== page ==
How the art of hypnosis can help dentistry?

While almost all of us have been in awe when it comes to hypnosis. However, it is not just reserved for fun tactics or criminology anymore. Medical professionals have also been gaining from the hypnosis benefits and it is only a matter of time before this technique gains actual recognition.

Hypnosis in dentistry is termed ‘Hypnodontics’. This is the art of using hypnosis to relieve the patient’s anxiety and fear of dental treatments finishing the entire procedure in a relaxed manner. 

The term was first coined in 1948, to signify the use of hypnosis in dentistry. This was to overcome the irrational prejudices of the lay public as well as in the dental and allied professions. The first case of hypnosis was performed in 1829 to help in tooth extraction to relieve fear and to help attain analgesia. 

Types of Hypnosis 

The science of hypnosis also involves controlled suggestion. It requires deliberate and careful feeding of a suggestion into the brain in order to accomplish a given effect. If the desired effect is accomplished, the suggestion is said to be realized. When a suggestion is comprehended it results in the following actions.

Sensory change: the hand or any other part of the body may feel colder or warmer, or can present with a tingling sensation.

Motor change: the arm may rise or float into the air; the leg may become rigid.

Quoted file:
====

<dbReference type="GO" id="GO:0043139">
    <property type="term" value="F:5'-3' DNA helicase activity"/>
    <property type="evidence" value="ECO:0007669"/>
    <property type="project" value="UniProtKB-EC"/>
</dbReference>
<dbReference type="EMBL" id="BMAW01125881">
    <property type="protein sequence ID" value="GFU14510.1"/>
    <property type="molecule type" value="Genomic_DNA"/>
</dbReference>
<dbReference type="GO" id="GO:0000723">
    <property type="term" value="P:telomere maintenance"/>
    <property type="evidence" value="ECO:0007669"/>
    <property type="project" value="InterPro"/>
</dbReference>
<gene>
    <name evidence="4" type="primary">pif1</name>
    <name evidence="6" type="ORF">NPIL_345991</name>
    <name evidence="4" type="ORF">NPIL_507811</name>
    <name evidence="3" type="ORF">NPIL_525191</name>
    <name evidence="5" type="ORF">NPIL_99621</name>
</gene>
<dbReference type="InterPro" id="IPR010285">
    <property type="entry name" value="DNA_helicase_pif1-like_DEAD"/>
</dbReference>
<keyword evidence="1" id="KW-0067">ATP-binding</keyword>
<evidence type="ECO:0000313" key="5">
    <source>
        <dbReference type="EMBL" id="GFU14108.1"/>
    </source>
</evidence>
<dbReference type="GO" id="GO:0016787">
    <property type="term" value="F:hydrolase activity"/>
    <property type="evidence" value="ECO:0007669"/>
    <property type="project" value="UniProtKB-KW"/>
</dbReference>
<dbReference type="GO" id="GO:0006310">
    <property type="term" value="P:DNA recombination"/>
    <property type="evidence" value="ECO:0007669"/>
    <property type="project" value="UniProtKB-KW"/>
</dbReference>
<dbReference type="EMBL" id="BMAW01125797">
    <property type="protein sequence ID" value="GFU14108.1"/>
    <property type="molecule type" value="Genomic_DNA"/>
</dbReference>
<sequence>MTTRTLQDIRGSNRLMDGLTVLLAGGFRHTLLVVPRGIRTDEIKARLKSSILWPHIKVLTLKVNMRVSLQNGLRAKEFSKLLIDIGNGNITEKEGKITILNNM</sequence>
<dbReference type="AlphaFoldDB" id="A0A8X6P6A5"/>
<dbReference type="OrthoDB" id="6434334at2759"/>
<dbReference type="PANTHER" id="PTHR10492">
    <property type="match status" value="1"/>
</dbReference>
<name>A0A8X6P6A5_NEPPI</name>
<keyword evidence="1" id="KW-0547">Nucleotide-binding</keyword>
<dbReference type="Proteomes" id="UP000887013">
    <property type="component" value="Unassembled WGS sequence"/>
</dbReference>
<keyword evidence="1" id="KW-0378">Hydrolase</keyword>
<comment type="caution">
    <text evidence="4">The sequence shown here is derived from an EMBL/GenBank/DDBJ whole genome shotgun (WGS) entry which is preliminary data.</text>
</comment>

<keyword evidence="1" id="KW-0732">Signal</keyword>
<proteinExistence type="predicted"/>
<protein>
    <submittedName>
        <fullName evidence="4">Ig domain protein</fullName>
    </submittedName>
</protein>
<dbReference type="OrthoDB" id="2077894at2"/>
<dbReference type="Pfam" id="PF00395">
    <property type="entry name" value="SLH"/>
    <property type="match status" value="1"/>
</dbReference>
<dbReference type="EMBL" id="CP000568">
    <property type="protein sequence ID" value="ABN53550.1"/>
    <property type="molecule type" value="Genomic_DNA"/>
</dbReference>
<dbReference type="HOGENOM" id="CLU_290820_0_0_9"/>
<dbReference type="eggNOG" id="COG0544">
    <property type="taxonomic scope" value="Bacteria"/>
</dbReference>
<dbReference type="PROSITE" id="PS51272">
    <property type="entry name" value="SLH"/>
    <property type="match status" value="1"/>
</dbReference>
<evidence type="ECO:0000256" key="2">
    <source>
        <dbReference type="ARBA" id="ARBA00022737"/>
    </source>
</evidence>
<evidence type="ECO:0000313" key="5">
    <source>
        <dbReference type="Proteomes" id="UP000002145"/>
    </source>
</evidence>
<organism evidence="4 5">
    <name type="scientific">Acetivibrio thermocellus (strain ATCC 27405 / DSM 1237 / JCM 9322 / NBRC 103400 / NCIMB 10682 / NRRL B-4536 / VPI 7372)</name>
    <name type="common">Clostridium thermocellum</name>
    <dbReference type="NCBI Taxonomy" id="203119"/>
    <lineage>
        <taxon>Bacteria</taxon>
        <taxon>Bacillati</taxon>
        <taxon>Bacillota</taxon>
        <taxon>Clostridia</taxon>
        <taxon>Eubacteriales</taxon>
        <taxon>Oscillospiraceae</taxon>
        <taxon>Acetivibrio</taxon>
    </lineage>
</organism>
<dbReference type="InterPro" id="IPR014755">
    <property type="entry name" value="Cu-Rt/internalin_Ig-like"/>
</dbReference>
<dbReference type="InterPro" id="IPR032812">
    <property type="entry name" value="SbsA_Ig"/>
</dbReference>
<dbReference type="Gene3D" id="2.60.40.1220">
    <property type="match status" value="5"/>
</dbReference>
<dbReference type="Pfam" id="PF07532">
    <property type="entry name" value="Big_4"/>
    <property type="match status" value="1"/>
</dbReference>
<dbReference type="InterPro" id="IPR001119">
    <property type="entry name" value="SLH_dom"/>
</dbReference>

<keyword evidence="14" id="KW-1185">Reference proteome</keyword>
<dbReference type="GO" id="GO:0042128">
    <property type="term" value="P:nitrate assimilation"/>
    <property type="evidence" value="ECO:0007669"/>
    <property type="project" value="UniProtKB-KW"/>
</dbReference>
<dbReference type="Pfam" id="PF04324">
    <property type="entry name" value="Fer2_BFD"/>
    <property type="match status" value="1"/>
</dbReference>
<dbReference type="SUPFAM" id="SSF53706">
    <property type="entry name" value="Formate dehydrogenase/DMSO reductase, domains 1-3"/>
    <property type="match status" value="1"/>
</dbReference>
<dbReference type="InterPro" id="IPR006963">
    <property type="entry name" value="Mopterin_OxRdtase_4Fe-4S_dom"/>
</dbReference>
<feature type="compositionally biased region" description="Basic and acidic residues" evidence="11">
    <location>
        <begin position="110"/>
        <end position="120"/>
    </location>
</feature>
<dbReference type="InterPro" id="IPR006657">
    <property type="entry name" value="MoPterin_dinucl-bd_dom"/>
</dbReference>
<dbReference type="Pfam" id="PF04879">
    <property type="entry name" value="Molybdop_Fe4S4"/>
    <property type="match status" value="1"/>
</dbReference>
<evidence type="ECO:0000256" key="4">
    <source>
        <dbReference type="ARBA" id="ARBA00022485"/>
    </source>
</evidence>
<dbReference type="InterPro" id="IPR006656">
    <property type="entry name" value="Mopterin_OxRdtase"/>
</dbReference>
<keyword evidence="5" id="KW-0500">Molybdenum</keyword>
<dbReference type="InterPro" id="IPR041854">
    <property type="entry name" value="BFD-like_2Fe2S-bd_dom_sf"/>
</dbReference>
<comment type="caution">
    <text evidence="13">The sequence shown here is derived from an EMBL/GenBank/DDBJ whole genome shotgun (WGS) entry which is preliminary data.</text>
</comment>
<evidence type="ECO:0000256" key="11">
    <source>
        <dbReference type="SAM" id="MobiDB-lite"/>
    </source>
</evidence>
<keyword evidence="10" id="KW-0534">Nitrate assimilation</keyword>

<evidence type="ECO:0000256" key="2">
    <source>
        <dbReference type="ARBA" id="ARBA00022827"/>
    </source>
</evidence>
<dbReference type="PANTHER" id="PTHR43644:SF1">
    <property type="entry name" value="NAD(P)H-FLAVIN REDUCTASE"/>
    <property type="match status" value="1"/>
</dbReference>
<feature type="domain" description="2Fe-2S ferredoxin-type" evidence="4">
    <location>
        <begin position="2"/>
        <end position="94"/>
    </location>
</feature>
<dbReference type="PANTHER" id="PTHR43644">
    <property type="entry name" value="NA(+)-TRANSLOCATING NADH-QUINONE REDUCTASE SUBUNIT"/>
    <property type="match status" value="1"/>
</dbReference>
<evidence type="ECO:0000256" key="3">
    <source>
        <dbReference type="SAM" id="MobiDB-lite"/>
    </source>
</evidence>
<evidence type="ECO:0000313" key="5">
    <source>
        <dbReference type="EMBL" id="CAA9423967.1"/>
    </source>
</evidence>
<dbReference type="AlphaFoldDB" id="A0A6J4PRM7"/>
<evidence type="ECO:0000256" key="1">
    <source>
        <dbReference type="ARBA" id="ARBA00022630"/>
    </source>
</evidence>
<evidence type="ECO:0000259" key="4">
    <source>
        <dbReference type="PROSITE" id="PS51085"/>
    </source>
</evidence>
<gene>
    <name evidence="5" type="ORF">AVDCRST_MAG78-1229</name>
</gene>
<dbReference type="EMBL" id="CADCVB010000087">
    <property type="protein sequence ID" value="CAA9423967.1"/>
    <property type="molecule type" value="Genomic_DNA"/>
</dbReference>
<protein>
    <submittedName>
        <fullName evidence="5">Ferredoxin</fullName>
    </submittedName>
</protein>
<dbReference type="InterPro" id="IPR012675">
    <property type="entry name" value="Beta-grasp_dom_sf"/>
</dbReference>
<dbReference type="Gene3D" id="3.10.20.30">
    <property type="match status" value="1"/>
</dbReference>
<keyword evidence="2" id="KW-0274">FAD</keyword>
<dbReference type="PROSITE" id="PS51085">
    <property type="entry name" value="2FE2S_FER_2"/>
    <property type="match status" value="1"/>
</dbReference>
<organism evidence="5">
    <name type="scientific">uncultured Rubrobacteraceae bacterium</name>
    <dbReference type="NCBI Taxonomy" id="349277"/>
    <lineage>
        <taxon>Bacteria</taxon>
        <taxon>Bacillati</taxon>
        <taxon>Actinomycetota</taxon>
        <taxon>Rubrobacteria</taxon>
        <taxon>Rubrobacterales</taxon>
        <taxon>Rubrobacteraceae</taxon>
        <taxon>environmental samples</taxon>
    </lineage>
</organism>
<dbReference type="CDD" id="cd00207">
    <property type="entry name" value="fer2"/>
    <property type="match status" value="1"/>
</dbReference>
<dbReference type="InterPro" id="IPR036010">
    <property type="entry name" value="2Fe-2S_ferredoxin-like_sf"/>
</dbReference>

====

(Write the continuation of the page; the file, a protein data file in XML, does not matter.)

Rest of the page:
Emotional change: feelings of guilt, fear, or anger may be aroused.

Change in ideas or beliefs: confidence may be lost or enhanced (in the latter case, the patient develops a good rapport with his dentist). 

The two forms of suggestion that are frequently used in Hypnodontics include:

Direct Suggestion: the most commonly used form in hypnosis, which is received during full awareness.

Indirect Suggestion: this bypasses awareness, affecting the perceptual processes subliminally. The patient is hardly ever aware they have been exposed to the suggestion.

Therapeutic Effects Of Hypnosis

The therapeutic effects of hypnosis encompass a wide range of benefits including 

1. Maintenance of the patient’s comfort during long, arduous periods of dental work.

2. Accustoming the patient to orthodontic or prosthetic appliances.

3. Modification of noxious dental habits.

4. Reduction of anaesthesia or analgesia.

5. Achieving amnesia for unpleasant work.

6. Substitution for, or in combination with, premedication in general anaesthesia.

7. Prevention of gagging and nausea.

8. Control of salivary flow

9. Control of bleeding.

10. Management of postoperative anaesthesia

11. Reduction of postoperative shock.

12. Patient relaxation.

13. Elimination of the patient’s tensions and anxieties, and his fears of pain and discomfort.

Hypnosis has also proven to be beneficial in parafunctional habits including bruxism, lip biting, nail-biting, and thumb sucking. It also has worked as a treatment modality for various other behavioural modifications. 

Despite being used for the past 60 years, hypnosis is still a relatively new subject for dental professionals across the globe. The hindrances reported behind the lack of use of the procedure include the patient’s unwillingness to get hypnotised as well as the relatively increasing time frame required to put the patient to sleep. Nonetheless, the practice can help both the patients and dentists and can serve as a benchmark to help people get rid of the fear  



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